The cave of Saptparni where the First Buddhist Council, under the leadership of Maha Kassapa, had been held on one of the hills. The Saptparni cave serves as the source of the Rajgir Hot Water Springs that have curative properties, sacred to the Hindus, Buddhists and Jains. Today an aerial ropeway provides the link with a hilltop stupa "Peace Pagoda" built by Japanese devotees. Lord Mahavira spent fourteen years of his life at Rajgir and Nalanda, spending chaturmas (i.e., four months of the rainy season) at a single place in Rajgir (Rajgruhi) and the rest of the time in the places in the vicinity. The city served as the capital of his favorite shishya (follower), king Shrenik. Rajgir maintains an eminent place as a sacred site for the Jains.
Buddhist canonical texts lists the hill as one of the places Buddha stayed while in Rajgir; and several notable events, including an attempt on his life by his evil cousin Devadatta occurred there. The Mahayana tradition goes further; a number of its major texts, most famously the Lotus Sutra, allegedly had been delivered as sermons there. As such, it is a vital destination for pilgrims in both ancient and modern times. Described both by Faxian and Xuanzang, archeologists in the later nineteenth century identified the site as a hill lying to the east of Old Rajgirin. Japanese devotees have crowned the hill with Shanti Stupa, maintaining a chairlift to the top.
A place mentioned in the Pali Canon, where records state Maha Kassapa stayed a few times when ill. Maha Kassappa stayed at the cave; a house with the same name had been nearby.
Bimbisara gave a bamboo grove (Venuvana) to Lord Buddha, the first Buddhist monastery ever. Bimbisara gave the grove to Buddha so that he and his monks could take rest here, and give discourses to people. Also at Venuvana are: Karand Tank, Maniyar Math, Swarnabhandar Cave, Pippala Cave, Viswa Shanti Stupa, the famous Hot Water Springs and ruins of an Old Fort with 40 km long and 12 ft wide 2,500 year old cyclopean walls.
Jivaka, the greatest physician of Buddha's time, hailed from Rajgir. He donated a monastery to Buddha, called the Jivakarama.
The Tapodarama Monastery had been located on the site of the hot springs. A Hindu temple sits there now, called the Lakshmi Narayan Mandir. In ancient times, the hot springs used to be the site of the Tapodarama, a Buddhist monastery at the time of Gautama Buddha. Also King Bimbisara bathed there sometimes.
The First Buddhist Council, held under the leadership of Maha Kassapa, took place at the cave of Saptparni. Buddha sometimes stayed there; visiting monks resided there as well.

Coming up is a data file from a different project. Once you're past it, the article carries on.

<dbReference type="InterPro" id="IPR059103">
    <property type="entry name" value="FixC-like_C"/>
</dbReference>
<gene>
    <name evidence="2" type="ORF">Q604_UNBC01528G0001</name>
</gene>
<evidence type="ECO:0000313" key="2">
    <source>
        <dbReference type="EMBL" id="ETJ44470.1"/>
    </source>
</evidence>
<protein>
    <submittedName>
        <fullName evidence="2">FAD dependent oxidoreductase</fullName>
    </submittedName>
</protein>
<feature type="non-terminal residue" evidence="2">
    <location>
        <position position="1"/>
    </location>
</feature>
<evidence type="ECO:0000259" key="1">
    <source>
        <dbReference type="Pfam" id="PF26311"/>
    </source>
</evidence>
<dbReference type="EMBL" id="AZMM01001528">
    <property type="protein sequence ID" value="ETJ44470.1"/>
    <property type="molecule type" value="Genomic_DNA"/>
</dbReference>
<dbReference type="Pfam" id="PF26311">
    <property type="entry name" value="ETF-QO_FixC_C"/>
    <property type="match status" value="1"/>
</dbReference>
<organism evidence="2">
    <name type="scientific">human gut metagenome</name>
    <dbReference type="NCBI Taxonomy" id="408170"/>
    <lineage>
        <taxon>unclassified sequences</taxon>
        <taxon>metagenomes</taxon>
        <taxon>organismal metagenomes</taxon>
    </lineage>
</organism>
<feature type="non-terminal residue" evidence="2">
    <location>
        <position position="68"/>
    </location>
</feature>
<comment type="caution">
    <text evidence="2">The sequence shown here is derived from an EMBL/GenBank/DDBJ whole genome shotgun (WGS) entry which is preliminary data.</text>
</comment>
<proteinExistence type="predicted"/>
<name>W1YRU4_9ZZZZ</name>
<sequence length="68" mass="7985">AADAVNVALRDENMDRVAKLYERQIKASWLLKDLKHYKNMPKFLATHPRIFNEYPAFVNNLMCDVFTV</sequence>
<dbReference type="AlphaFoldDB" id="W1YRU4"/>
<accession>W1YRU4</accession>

The great albeit evil warrior whose relentless attacks on Mathura prompted Lord Krishna to migrate the populace of Mathura to Dwarika, used to practice martial arts here every day.
The pink-hued Hindu temple called the Lakshmi Narayan Mandir has within its grounds the ancient hot springs. Worshipers dedicated the temple, to Lord Vishnu and his consort, Goddess Lakshmi, as the name indicates. In more ancient times, the hot springs had been the site of the Tapodarama, a Buddhist monastery at the time of Gautama Buddha. Also King Bimbisara used to take his bath there occasionally.
Originally, pilgrims could experience the hotsprings only by taking a dip in the pond. Recently, the spring has been tapped at a higher level, allowing water to flow through several ceramic pipes into an indoor pool where people sit together enjoying the water cascading over them. Unfortunately, the Hindu caretakers prohibit Muslims from using the hot spring bath.
Other important archaeological sites include:
Many pilgrims visit the Chariot Route and shell inscriptions, marveling at the uniqueness of the phenomenon. The chariot tracks consist of two parallel furrows cut deep into the rock for about thirty feet, possibly by the large number of chariots that came to deliver goods to Rajgir.
Locals believe the ruts had been "burnt" into the rock by the speed and power of Lord Krishna's chariot when he entered the city of Rajgir during the epic Mahabharata times. Several shell inscriptions, the un-deciphered characters current in central and eastern India from the first to the fifth centuries C.E., had been engraved in the rock around the chariot marks.
In the middle of the valley sits the ruin of a circular structure with turrets at each corner. Bimbisara had been imprisoned by his son Ajatashatru, but could continue to see Gridhakuta and the Buddha through a window. The fact that the hill can be seen from the structure, and its military appearance, led to its present label after being discovered in 1914. It could also be (because of its shape and the turrets) a Buddhist monastery of the first millennium C.E.